How to Make Sense of Dinosaur Variation

Paleontologist Jordan Mallon describes how he figured out how many Anchiceratops species actually existed

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Anchiceratops ornatus was a pretty successful dinosaur. The single known species of this elaborately horned herbivore survived for about two millions years during the Late Cretaceous—many thousands of years longer than the varieties of horned dinosaur which preceded it in prehistoric Canada. This is a recent realization. As I wrote last September, what were once thought to be two different species of Anchiceratops were actually one, and the idea that paleontologists have found both male and female forms of this dinosaur has also been struck down.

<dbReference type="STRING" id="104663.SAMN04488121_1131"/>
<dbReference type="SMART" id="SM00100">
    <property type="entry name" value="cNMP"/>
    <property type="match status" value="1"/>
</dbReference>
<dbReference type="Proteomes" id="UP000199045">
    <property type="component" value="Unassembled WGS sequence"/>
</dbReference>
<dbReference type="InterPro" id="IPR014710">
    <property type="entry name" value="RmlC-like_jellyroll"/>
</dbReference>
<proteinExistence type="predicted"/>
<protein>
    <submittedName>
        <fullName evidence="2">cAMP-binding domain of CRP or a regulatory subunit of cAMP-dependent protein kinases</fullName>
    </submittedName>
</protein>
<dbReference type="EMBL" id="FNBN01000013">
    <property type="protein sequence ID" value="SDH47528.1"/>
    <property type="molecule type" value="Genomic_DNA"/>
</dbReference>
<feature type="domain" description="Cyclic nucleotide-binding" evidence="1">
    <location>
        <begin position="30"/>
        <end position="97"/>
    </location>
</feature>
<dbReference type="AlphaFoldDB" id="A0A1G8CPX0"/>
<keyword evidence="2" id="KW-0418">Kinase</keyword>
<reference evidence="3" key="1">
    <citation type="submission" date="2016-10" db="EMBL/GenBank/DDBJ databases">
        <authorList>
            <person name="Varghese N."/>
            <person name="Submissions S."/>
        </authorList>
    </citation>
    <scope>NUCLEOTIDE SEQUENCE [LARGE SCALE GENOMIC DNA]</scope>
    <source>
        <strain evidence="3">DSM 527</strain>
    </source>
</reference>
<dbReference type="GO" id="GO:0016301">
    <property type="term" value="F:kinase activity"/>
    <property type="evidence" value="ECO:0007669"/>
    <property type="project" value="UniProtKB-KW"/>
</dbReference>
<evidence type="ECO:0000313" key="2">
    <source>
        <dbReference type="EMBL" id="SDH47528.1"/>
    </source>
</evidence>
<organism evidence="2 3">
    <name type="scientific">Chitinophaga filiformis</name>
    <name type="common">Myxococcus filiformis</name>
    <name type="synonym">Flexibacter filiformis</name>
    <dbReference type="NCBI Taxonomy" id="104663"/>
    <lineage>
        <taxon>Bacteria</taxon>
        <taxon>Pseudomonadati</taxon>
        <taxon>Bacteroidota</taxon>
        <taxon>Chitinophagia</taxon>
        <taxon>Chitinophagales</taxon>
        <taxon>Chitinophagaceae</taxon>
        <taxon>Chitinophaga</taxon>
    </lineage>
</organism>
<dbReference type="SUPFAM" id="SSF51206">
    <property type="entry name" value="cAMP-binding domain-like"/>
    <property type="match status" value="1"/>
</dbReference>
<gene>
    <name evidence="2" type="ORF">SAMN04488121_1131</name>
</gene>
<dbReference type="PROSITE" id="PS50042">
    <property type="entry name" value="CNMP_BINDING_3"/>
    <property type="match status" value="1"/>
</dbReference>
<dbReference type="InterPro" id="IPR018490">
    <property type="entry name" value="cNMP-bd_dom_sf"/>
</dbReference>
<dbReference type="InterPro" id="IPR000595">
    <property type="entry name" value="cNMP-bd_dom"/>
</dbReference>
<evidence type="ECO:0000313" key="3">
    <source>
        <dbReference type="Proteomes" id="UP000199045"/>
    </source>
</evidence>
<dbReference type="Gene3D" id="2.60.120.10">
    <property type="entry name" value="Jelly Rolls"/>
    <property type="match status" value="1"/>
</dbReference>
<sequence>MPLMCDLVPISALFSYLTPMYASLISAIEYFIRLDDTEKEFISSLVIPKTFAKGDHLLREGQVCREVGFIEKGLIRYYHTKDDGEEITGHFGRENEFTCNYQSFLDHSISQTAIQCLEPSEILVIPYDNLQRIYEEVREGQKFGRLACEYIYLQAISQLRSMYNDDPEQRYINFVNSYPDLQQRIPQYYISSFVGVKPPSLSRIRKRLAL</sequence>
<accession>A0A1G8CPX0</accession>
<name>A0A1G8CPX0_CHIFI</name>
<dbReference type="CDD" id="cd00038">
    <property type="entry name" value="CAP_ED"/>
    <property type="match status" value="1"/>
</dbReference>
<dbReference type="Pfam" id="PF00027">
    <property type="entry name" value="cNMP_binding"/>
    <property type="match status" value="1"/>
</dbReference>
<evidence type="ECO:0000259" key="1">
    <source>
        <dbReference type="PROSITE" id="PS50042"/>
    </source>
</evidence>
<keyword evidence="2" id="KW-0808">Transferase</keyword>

These changes stemmed from a better understanding of dinosaur variation. Often, small differences between dinosaur skeletons led paleontologists to establish new species or genera of dinosaur when those subtle variations were really just signs of individual disparity within a species. In the latest Royal Tyrrell Museum lecture, paleontologist Jordan Mallon, the lead author on the Anchiceratops paper, explains how he tracked variations among fossils to give us a better idea of dinosaur diversity and evolution.

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